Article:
1. The problem statement, all variables and given/known data X is a set and P(X) is the discrete topology on X, meaning that P(X) consists of all subsets of X. I want to prove that X is metrizable. 2. Relevant equations My text says that a topological space X is metrizable if it arises from a metric space. This seems a little unclear to me, which is probably why I am slightly confused. 3. The attempt at a solution This problem seems really easy, I am just unsure of what I am supposed to prove. I want to show that X, together with the discrete topology, is metrizable. I choose the discrete metric d, which is defined by d(x,y) = 0 if x=y and d(x,y) = 1 if x=/=y. This is where I am unsure of what I am supposed to show. I can start by showing that if we have the metric space (X,d), then every subset of X is open since all the points are isolated. Then P(X) satisfies the property of a topology on X, so (X,P(X)) is a topological space. But I don't think this is correct because we already assumed (X,P(X)) is a topological space. In fact, it is ALWAYS a topological space for any X, right? Am I supposed to show that if (X,P(X)) is a topological space, (X,d) is a metric space? But this is also obvious because I already know that d is a metric. What am I supposed to be proving?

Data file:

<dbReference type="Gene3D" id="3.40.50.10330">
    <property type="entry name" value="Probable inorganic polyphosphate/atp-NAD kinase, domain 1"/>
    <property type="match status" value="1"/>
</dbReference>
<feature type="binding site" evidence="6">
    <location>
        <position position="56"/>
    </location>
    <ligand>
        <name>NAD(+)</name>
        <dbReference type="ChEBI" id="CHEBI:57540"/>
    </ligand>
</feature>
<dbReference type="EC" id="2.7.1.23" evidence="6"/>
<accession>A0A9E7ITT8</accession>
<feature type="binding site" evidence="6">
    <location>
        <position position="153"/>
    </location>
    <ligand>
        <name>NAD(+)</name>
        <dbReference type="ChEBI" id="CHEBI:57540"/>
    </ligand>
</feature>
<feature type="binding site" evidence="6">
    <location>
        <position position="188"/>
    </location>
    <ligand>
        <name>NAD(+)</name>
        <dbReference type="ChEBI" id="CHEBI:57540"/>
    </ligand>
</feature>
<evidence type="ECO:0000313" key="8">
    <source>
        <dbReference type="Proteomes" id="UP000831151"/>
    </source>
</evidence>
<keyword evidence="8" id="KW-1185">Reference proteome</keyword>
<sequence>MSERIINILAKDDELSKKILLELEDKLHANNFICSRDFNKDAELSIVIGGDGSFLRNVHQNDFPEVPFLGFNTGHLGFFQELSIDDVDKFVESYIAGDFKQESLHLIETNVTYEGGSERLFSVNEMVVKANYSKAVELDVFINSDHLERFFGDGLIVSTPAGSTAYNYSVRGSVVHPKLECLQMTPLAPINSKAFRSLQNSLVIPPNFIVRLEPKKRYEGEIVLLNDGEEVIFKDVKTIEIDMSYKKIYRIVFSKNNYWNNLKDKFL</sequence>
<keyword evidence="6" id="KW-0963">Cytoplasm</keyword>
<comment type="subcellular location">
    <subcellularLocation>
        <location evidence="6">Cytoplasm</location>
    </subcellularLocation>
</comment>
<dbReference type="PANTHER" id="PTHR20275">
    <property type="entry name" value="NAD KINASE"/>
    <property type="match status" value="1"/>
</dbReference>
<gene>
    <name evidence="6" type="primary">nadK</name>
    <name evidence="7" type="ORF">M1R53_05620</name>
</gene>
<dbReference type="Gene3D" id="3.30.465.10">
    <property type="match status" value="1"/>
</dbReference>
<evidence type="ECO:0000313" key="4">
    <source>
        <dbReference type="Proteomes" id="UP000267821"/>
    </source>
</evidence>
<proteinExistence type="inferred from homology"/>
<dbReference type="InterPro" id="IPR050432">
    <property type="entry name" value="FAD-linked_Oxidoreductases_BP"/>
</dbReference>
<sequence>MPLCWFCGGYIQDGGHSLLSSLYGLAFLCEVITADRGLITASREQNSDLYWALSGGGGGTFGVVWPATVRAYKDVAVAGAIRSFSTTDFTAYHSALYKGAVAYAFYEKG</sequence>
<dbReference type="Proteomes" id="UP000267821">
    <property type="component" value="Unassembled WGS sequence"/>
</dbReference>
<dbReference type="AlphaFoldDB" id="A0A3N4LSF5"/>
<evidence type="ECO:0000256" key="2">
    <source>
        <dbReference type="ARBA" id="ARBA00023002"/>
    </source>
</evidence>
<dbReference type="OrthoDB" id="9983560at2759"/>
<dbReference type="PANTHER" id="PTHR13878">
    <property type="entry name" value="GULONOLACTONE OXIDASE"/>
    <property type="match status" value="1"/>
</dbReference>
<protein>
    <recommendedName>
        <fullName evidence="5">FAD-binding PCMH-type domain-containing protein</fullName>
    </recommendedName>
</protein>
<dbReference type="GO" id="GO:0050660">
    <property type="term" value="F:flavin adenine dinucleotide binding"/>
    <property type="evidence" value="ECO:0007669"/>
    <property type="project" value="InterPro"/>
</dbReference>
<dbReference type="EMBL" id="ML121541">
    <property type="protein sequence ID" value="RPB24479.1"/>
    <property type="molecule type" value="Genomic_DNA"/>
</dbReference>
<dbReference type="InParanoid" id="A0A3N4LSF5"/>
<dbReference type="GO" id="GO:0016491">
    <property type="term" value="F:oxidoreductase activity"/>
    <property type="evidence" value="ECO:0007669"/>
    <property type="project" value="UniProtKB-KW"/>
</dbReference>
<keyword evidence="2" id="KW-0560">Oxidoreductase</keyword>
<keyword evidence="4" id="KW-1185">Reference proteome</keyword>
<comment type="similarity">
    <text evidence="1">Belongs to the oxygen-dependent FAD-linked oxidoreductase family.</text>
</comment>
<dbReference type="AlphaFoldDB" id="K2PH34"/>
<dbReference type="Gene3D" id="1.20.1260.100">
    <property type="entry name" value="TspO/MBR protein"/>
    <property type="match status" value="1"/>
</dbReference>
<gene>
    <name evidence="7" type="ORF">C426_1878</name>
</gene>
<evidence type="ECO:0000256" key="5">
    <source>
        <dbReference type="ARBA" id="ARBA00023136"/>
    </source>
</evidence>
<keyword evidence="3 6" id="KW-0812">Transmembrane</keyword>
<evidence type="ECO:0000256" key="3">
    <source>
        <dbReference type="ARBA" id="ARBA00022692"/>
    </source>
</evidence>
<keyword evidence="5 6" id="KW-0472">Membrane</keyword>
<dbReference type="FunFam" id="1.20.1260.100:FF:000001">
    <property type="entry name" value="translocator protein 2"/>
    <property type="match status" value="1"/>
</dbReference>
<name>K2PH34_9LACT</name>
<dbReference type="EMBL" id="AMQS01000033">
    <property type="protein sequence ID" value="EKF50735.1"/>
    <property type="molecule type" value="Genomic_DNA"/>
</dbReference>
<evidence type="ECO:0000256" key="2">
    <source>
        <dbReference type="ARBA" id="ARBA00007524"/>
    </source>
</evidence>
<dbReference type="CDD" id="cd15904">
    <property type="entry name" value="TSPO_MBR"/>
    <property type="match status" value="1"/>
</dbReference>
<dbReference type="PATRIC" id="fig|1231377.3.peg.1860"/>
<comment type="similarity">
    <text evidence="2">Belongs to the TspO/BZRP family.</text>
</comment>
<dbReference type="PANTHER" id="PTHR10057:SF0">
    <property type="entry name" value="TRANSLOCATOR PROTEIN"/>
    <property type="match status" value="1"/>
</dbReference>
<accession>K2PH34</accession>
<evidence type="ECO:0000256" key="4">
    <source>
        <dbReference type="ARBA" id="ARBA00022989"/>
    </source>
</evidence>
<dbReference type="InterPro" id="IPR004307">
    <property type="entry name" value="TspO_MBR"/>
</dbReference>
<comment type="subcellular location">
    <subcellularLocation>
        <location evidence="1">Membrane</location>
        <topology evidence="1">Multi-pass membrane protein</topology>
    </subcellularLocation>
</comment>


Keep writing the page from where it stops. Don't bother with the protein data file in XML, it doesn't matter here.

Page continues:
You start with a space with the discrete topology. You want to find a metric that induces the discrete topology. You already did that with the discrete metric (did you show it's a metric?) and you showed it induced the discrete topology which you did when you said "I can start by showing that if we have the metric space (X,d), then every subset of X is open since all the points are isolated." I'll admit it's not a hard proof, but it's not completely without substance.
Given any set X, (X, P(X)) is a topological space, this is a fact, and your starting assumption. Of course you know that d is a metric. You found a metric which induces the discrete topology. As Dick noted, there's not much more to it.